However, this fourth industrial revolution could be the first to deviate from the energy-greed trend—in terms of nonrenewable resources—because we have been integrating more and more possibilities to power our production processes with alternative resources. Tomorrow, factories 4.0 will be embedded in smart cities and powered by wind, sun and geothermal energy.
The changes are so profound that, from the perspective of human history, there has never been a time of greater promise or potential peril.
This move is not motivated by altruism. It makes business sense. Current technology trends are turning IT from a capital expenditure to an operating one—thus positioning your company at the heart of the new optimisation services enabled by connectivity is a great way to deliver increased value to customers while simultaneously generating new revenue sources. Additionally, it helps establish long-lasting relationships with both suppliers and customers. In fact, 68% of CEOs see data and analytics technologies as generating the greatest returns in stakeholder engagement, according to a global survey released last week at Davos by PricewaterhouseCoopers.
With technology and now innovation playing such important roles, access to talent becomes key to maintaining a competitive edge. Innovative hiring strategies will help, of course, so will the need for companies to develop and nurture an ecosystem of innovation around them. To deliver, such ecosystems must include suppliers and customers—also third-party providers and, sometimes, competitors.
The result is a move to more open forms of innovation and collaboration, but such move will require cultural change. The key question, is “how do you make sure that everybody [in the company] feels that there is a real revolution going on?”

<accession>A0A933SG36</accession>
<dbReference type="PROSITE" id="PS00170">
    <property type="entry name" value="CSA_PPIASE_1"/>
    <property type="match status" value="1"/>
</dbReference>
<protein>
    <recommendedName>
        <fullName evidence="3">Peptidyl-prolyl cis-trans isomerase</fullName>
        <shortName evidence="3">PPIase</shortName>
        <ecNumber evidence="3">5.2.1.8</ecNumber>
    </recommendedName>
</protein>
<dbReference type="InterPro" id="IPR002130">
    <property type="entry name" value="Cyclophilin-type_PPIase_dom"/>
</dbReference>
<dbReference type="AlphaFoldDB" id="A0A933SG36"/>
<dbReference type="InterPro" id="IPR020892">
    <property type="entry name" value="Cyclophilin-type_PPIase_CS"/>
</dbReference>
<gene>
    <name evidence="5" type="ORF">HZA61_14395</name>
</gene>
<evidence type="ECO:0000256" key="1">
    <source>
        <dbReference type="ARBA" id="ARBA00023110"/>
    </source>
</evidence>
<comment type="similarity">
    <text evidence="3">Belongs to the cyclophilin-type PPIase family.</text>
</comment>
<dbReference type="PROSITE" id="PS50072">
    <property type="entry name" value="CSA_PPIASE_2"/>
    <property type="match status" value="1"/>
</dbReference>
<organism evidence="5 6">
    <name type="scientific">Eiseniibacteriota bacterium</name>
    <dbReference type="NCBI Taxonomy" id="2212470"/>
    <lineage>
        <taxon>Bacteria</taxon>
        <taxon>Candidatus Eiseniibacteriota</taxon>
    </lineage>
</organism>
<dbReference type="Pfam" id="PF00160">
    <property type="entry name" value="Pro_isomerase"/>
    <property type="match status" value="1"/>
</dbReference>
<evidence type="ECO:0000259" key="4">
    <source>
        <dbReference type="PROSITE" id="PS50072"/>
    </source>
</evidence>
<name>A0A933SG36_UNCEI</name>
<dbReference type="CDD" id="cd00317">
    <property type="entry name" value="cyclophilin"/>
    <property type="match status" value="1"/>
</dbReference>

Leadership from the top is obviously necessary, but it’s not sufficient. One of the reasons, is the concern that some employees might have over what their company’s digital transformation means for their work and for their job security. This technological revolution has inherently within it the capacity to transform fundamentally the way work is performed. Not just the number of jobs but the way the work is undertaken.
There is no easy answer. For instance, in the same way that some new jobs will inevitably be created, others are bound to disappear. We have technologies that are really good at doing routine work now—both physical and intellectual. Jobs that relied on these routines are not coming back.
Overall, however, the civil and business communities are quite optimistic about the job-creation potential of the fourth industrial revolution. According to GE’s 2016 innovation barometer, a global innovation survey of 2,748 business executives and 1,346 members of the informed public, just 17% of executives and 15% of informed civil society members believe that the digital revolution will have a negative impact on employment. This is a stunning result that flies in the face of all the scaremongering articles telling us that innovation will destroy jobs.
There is now a much greater understanding that the industry of the future is one where humans and machines will work side by side, and that this will result in more and better jobs.
Reforming education to ensure that the existing workforce is retrained and the upcoming one is properly skilled will be an important priority in the short term. Attention still needs to be paid to the distributive aspects of the fourth industrial revolution and the need to ensure that the increased value-generation arising from technology helps mitigate income inequality, not strengthen it.
In the longer term, governments will also have to adjust their systems to reflect the way digitisation is affecting how we work. The recent series of actions against sharing economy giants like Uber or Airbnb, for example, are clear signs that our regulatory systems have not yet fully absorbed the disruptions brought about by these new business models. Going forward, the rise of the so-called gig economy will also force governments to rethink how services that are essential to a developed economy, such as healthcare or pension schemes, are financed. The traditional mechanism for delivering those kinds of benefits has been through employer contracts. Well, those employer contracts are a reducing share of the workforce, so we have to start to think about this now.
For companies and governments alike, therefore, a key task will be to define the ethical values that will guide this new phase of industrial revolution. After all, progress does not come from the technical advances we achieve or the innovations we create—it comes from what we make of them.
Within this context of profound technological and societal changes—because the two always go hand in hand during industrial revolutions—which is taking us towards global digitalization.